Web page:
“Yay, God,” I say. This, my parting remark, along with an awkward clap, and a more awkward laugh.

It’s not until I buckle up that I realize this little interlude illustrated the thing I feel God is continually showing me for years.

I know I should get back to my errands, but this thought won’t let me—the thought that I should go back and tell those ladies about my website. Because now I want to go from secret listener to a not-so-secret teller of the story. I write a quick note determined to embarrass myself just a bit more in obedience to what I think might be a nudge from God.

When I walk in, one lady is standing in the entrance.

“This is so weird,” she says. “I knew you would be coming back.”

She takes me to the friend whose story we both listened to today, who says she knows me, and we figure out she’d visited my church for several Sundays some months back. The knowledge that we’re closer sisters than we knew eases my nervousness and I launch into the speech I’d thrown together on my way from my car.

“I came back because I’m a writer and I have a website and I’m thinking I might want to write something about what happened today. I wouldn’t give any identifying details or anything. It’s just that the focus of my writing is how I see everybody has their stories and I believe all our little stories connect us to each other because they are really telling the one big story which is God’s.”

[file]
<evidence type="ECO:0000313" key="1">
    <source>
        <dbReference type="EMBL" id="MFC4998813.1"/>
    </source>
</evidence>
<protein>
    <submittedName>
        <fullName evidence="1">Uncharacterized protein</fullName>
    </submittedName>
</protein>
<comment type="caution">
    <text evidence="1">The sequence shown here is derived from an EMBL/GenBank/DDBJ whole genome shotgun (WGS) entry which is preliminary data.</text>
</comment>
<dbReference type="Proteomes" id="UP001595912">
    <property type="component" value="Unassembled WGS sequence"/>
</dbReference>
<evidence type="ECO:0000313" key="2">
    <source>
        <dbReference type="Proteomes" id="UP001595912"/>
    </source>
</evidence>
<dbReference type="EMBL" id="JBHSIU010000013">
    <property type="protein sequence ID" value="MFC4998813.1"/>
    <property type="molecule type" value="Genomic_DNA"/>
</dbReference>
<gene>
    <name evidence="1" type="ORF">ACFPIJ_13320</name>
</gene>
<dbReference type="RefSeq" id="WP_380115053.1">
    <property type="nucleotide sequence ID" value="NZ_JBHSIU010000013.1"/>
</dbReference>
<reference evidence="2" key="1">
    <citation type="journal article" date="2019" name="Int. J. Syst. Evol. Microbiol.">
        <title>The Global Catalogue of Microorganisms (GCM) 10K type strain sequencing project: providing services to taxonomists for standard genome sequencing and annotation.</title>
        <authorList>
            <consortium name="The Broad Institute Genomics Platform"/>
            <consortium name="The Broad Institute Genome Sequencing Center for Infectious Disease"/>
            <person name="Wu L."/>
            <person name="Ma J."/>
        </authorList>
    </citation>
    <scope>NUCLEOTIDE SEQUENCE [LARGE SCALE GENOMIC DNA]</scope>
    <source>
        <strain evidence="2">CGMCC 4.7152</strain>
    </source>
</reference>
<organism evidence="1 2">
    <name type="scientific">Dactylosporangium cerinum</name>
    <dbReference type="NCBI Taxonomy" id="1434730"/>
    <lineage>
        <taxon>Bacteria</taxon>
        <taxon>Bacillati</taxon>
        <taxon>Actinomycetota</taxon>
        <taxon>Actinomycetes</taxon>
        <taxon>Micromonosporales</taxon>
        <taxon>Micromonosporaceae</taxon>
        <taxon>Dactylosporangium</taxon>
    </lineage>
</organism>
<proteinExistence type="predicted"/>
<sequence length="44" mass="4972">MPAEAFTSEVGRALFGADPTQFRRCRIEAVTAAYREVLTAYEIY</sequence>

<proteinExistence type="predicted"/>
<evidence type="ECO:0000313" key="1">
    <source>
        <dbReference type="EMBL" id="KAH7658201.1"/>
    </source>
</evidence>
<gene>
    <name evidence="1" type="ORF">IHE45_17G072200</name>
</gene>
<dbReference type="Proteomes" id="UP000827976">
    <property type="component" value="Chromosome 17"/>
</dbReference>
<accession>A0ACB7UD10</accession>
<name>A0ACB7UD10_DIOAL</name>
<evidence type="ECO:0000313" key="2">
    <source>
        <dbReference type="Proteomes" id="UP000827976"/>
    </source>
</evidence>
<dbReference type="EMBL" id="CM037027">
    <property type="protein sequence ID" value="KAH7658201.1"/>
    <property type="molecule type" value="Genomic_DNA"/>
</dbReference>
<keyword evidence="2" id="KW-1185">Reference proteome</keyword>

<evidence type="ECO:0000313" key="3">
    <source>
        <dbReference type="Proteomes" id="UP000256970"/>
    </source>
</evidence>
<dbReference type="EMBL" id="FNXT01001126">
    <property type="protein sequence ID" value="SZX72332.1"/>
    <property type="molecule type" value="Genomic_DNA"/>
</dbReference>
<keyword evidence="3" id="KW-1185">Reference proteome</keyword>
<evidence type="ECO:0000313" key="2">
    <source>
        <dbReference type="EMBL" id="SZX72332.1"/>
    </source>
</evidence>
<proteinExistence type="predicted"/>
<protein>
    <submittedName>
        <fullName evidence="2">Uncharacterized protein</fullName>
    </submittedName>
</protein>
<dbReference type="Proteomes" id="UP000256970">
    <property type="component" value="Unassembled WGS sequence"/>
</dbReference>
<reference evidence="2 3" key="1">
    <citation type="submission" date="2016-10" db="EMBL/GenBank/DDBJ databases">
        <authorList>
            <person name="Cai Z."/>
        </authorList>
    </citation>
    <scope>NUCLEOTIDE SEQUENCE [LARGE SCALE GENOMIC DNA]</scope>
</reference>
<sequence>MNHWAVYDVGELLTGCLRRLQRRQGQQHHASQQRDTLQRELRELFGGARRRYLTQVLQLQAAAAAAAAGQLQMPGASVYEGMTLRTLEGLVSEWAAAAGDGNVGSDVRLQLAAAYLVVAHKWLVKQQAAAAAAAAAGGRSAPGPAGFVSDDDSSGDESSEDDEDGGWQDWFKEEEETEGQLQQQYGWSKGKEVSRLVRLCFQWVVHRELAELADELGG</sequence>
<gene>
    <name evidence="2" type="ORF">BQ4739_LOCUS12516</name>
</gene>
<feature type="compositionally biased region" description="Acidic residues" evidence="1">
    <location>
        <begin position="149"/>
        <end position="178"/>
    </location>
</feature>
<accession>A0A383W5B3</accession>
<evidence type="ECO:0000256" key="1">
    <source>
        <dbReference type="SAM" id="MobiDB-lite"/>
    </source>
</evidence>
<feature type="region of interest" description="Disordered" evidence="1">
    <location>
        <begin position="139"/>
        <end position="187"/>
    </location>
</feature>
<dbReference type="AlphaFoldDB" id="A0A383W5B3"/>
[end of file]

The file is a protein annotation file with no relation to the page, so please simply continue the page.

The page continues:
(That may not be a word-for-word quote, but it’s pretty close. Run-on sentences are my specialty when conversing with strangers. Or with friends, for that matter : )

I hand her my scratched out note. “I just thought you might like my email and website address in case you’re interested in reading what I write. If I end up writing about it.”

And with that, I make my second smooth exit of the day.


I reflect on this now and even though I wasn’t at all professional or impressive for any part of it, I hold it as a gift. An unexpected moment on an ordinary day where three of God’s kids got to see Him in their stories.

I haven’t heard anything from my lunchtime sisters. Not yet. That slip I handed over may have gone into the nearest trash can.

Or maybe one of them will find it months from now crumpled in the bottom of her purse.

Just in case, I wrote something to help her remember the day.

I signed it, The eavesdropper from Panera.


  1. Nancy strahm

    Do I trust you Lord Twila paris, In Gods love and amazing grace, Nancy God is good. Keeper and sustainer if my life. 🎼Dennis Jernigan

    • Jody Evans

      Oh, my goodness, Nancy! I was just thinking about you yesterday and actually mentioned you to my mom.

      So many stories come to mind in those few words you shared. Thank you for the memories. It’s so good to see your name and words here : )

  2. Michelle Y Akman

    This is well received. I am always amazed at how God shows up in the most amazing ways. Sometimes He calls us to just pray but other times we feel the urge to interact and connect with others in the most inspired ways. After such an event, you are certain the Holy Spirit was involved. What a joy it is to be His child in His Kingdom here on earth bearing witness to who He is and to the joy of knowing Him personally. I don’t believe many things are just a coincidence. I just love being a part of His plan.

    • Jody

      So well said, Michelle! I love that too : )

  3. Yvette Quintana

    Un cuento muy bonito, amiga. Me gusta mucho las lecciones de espanol entremezclado.